But Kesha is a balancing act herself, so a little grime with the help of Iggy Pop on "Dirty Love" doesn't hurt. The tempo is quick and Kesha is at her most manic ("Oh whoa, I just want your dirty love...all I need is to get in between your sheets..."). Iggy Pop gets in on the action on the second verse, fitting right in "Cockroaches do it in garbage cans, rug merchants do it in Afghanistan..." Risqué, "Dirty Love" is a fascinating listen.

"Wonderland" contrasts "Dirty Love" by slowing down the tempo and giving Kesha a mid-tempo cut. Kesha sounds incredibly smooth, an adjective you wouldn't normally associate with the 'rough-and-tumble' pop star. She deviates from it on another solid cut, the quick-paced "Only Wanna Dance With You," showing some punk-pop sensibility on the whiny chorus. The trio of "Dirty Love," "Wonderland," and "Only Wanna Dance WIth You" contrasts and shows different facets of Kesha.

"Supernatural" seems more standard Kesha fare, not unlike 10's Animal. Dr. Luke/Cirkut pound the drums and electronic sounds while Kesha is on 'autopilot': "Baby when we're touching in the dark can you feel it? I can hear the pounding of my heart can you feel it?" On penultimate cut "All That Matters (The Beautiful Life)," Kesha is supported by the dark, driving synths cultivated by Max Martin and Shellback. Catchy, archetypical, and solid, "All That Matters" does find Kesha issuing pointless cussing that seems more 'shock value' than notable. Closing cut "Love Into The Light" finds Greg Kurstin producing and Kesha again opting for the more serious. The results are half-serious ultimately, as it is hard to take the oft nonchalant pop star seriously: "I know I'm not perfect, I know I got issues/I know that I've got a sorted past/and yes some bad tattoos."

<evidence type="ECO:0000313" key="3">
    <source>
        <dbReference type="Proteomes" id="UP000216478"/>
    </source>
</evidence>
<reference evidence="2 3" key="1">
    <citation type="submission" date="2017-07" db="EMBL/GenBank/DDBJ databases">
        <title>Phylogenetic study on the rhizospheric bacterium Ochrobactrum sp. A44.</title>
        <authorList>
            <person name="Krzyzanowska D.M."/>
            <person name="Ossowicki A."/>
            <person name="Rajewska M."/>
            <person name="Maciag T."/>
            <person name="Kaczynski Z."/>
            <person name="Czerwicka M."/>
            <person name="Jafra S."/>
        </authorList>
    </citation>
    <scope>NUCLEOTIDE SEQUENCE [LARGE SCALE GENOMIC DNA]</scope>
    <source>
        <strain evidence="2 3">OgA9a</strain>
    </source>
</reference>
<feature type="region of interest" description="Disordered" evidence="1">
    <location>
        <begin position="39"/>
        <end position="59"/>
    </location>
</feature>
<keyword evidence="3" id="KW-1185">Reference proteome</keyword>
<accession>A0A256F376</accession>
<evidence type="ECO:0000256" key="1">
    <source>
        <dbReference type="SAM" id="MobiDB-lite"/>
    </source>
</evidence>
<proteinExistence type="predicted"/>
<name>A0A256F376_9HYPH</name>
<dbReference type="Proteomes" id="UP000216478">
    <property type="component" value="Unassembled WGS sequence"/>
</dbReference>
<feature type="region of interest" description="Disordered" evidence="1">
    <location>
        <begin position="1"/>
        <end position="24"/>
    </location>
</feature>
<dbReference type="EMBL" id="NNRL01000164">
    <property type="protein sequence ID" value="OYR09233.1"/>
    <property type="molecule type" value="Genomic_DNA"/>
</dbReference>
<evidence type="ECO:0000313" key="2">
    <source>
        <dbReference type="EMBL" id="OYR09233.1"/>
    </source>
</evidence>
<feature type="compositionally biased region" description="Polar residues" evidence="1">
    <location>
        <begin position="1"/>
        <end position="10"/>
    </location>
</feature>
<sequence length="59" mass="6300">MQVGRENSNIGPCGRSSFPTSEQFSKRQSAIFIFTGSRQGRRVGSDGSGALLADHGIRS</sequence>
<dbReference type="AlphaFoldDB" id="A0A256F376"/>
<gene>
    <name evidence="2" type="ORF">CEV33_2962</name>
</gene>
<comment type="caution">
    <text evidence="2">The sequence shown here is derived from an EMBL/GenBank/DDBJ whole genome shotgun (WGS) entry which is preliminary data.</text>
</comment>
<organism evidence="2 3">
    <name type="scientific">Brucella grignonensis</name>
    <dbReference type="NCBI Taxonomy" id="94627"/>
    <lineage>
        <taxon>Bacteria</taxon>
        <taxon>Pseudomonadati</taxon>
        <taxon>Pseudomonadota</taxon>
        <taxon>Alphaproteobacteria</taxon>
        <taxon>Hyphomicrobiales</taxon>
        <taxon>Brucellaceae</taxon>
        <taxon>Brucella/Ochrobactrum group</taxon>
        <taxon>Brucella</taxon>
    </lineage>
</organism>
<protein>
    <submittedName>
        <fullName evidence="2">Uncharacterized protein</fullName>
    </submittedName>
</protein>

Overall, as shocking as it is, Warrior gets the job done for Kesha. It's not the year's best pop album necessarily (Pink and Fun. certainly delivered triumphs), but it delivers plenty of solid and catchy pop. "Die Young" is one of the brightest moments, but it is not the sole triumph by any means. Kesha will never be for everybody, but she easily appeals to a pop audience who enjoy their 'pop rap,' however much the lyrics are utterly ludicrous. 3 ˝ Stars.
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3 of 3 people found the following review helpful
3.0 out of 5 stars Ke$ha can do more, December 11, 2012
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This review is from: Warrior (Deluxe Explicit Version) (Audio CD)
I love Kesha and I love going to see her in concert. She is fun, exciting and talented. This album doesn't deliver. Her first two albums had the mainstream catchy songs but had additional fun or sweet songs. This album only has two and a half good songs. I love the collaboration with Iggy Pop but I wish Warrior had more of it. Overall, for how long this album took to come out and how good her two previous albums were, this is a huge disappointment. Let's hope she releases something else soon or she will fade into obscurity.
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5 of 6 people found the following review helpful
4.0 out of 5 stars Pop Warrior Addiction, December 4, 2012